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Industrial rearing of edible insects could be a major source of new biological invasions
  • Alok Bang,
  • Franck Courchamp
Alok Bang
Indian Institute of Science Education Research Pune
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Franck Courchamp
CNRS
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Abstract

The recent upsurge in the edible insect market has seen industrialisation and intensification without adequate regulatory policy guidelines in place. The species being reared and sold are often non-native, in rearing centres not equipped to contain the species, and in areas without regional or national pre-entry regulations, post-entry monitoring guidelines and early response programs to address escapee species. Such unregulated transport, trade and rearing of species, compounded by the policy and implementation loopholes at the regional, national and international levels will most likely lead to new biological invasions, as has been witnessed with other unregulated trade practices. To avoid this, it is necessary to monitor and regulate the species to be reared, to improve the quarantine guidelines of the rearing centres, and to be more stringent about the policies and practices that allow movements of non-native species across international borders.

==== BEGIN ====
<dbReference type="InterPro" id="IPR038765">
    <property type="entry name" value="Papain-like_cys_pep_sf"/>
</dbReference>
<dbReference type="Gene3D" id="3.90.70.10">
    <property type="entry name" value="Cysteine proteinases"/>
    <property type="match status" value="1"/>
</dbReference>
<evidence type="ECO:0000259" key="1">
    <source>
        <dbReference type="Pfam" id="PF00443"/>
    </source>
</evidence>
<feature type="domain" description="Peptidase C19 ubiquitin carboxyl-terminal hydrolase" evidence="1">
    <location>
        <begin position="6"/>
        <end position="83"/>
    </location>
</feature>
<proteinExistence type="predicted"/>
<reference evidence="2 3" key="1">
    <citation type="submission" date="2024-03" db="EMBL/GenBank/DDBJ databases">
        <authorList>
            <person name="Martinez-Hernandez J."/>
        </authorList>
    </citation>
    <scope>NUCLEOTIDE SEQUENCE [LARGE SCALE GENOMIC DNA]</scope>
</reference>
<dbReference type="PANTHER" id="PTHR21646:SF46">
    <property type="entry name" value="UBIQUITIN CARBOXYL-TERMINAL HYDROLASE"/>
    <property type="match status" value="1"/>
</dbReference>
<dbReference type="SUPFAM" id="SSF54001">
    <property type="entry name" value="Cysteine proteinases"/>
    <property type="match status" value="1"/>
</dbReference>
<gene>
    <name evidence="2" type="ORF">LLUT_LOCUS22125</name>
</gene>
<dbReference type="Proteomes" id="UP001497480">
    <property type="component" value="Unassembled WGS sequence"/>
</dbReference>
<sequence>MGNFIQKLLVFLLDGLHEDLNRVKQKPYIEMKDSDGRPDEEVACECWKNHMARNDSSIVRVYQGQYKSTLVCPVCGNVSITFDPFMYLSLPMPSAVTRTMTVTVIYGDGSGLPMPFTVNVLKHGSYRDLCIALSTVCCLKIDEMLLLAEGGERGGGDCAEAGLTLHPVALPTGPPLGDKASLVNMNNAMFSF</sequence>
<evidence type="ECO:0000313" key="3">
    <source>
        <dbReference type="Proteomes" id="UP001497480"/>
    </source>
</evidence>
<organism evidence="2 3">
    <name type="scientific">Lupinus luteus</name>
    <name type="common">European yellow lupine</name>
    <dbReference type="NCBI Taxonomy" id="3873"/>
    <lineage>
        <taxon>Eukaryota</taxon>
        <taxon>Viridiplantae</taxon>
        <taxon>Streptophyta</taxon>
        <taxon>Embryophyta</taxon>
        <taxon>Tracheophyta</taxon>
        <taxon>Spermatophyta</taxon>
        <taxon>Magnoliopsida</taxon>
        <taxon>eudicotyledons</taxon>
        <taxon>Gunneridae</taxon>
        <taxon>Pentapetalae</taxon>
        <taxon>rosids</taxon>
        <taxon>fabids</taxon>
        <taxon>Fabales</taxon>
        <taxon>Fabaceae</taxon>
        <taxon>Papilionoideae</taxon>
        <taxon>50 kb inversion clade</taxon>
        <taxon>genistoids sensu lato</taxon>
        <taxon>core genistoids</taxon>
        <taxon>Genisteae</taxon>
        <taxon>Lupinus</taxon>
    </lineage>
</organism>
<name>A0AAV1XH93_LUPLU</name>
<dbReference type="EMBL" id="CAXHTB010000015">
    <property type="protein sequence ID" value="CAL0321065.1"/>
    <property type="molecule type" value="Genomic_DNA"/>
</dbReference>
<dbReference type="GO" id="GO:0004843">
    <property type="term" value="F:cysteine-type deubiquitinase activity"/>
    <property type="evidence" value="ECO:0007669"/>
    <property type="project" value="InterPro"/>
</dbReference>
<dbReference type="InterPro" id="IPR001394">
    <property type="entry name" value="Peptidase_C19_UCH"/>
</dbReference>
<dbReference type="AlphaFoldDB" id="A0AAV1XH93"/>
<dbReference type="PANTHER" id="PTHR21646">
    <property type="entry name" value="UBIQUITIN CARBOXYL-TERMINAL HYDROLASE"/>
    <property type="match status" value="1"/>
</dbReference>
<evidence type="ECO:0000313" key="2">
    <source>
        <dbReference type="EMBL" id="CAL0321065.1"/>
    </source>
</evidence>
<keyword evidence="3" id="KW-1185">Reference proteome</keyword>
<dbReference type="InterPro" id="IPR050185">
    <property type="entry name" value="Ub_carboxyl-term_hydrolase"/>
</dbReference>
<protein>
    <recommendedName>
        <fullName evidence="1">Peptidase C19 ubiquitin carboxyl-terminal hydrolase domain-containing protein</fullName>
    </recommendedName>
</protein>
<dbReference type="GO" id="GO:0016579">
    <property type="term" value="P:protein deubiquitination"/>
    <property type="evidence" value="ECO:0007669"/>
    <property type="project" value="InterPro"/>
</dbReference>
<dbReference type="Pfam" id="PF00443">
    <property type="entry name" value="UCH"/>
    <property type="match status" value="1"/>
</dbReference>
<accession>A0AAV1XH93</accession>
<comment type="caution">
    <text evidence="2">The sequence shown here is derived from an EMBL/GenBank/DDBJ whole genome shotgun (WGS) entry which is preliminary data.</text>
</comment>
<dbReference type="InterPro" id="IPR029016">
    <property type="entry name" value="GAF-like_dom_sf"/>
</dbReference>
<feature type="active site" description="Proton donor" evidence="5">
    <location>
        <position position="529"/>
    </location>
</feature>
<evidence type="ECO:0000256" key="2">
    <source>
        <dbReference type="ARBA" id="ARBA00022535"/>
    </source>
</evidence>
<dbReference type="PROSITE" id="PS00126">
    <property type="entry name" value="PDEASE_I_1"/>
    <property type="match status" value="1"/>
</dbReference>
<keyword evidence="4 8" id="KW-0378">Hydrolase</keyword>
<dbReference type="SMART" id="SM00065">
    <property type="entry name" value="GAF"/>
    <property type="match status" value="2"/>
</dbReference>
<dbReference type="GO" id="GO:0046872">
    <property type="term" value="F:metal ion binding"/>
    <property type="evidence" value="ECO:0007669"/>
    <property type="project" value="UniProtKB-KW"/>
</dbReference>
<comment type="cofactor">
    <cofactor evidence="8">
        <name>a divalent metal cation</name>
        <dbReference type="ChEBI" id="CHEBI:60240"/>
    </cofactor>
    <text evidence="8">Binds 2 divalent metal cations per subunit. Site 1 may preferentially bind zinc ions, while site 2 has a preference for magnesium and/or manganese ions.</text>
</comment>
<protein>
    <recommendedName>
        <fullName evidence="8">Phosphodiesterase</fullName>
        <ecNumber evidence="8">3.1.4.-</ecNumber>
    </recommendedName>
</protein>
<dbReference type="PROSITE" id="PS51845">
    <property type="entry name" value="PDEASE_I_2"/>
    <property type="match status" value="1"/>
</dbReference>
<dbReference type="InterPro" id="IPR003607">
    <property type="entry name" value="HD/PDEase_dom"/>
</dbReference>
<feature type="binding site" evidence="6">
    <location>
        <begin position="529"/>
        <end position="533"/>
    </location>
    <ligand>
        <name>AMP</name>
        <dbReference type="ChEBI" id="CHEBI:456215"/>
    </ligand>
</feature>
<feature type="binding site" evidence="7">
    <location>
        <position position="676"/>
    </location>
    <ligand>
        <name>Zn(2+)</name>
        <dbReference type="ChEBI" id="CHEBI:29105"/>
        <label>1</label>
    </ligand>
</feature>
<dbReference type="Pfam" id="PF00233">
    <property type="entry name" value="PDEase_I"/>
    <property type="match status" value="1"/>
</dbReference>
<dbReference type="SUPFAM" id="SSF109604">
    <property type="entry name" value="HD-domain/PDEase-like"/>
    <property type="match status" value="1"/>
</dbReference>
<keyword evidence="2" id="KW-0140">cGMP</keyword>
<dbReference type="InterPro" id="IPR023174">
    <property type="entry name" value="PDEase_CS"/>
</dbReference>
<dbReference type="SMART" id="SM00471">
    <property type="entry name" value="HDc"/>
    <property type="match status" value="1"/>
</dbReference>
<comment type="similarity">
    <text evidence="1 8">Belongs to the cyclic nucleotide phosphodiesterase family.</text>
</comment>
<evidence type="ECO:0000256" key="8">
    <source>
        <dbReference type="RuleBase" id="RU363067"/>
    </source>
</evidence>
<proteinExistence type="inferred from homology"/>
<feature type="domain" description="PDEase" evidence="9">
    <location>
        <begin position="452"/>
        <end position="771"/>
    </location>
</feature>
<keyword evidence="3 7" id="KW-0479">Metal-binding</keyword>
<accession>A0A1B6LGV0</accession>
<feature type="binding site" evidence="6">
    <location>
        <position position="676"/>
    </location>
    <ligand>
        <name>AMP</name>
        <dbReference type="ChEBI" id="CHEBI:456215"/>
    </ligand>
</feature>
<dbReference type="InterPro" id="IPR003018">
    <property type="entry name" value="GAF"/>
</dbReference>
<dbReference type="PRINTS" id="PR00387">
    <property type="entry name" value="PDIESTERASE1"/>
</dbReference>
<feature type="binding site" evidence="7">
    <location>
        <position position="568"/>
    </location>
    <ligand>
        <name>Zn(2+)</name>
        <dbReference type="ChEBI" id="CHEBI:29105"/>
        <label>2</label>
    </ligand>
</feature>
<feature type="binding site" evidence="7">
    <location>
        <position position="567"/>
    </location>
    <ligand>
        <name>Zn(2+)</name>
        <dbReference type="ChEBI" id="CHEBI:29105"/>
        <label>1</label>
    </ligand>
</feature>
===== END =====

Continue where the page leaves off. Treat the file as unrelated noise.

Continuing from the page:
Peer review status:Published

17 Sep 2020Submitted to Ecology Letters
18 Sep 2020Submission Checks Completed
18 Sep 2020Assigned to Editor
24 Sep 2020Review(s) Completed, Editorial Evaluation Pending
28 Sep 2020Editorial Decision: Revise Minor
05 Oct 20201st Revision Received
06 Oct 2020Submission Checks Completed
06 Oct 2020Assigned to Editor
06 Oct 2020Review(s) Completed, Editorial Evaluation Pending
06 Oct 2020Editorial Decision: Accept
23 Nov 2020Published in Ecology Letters. 10.1111/ele.13646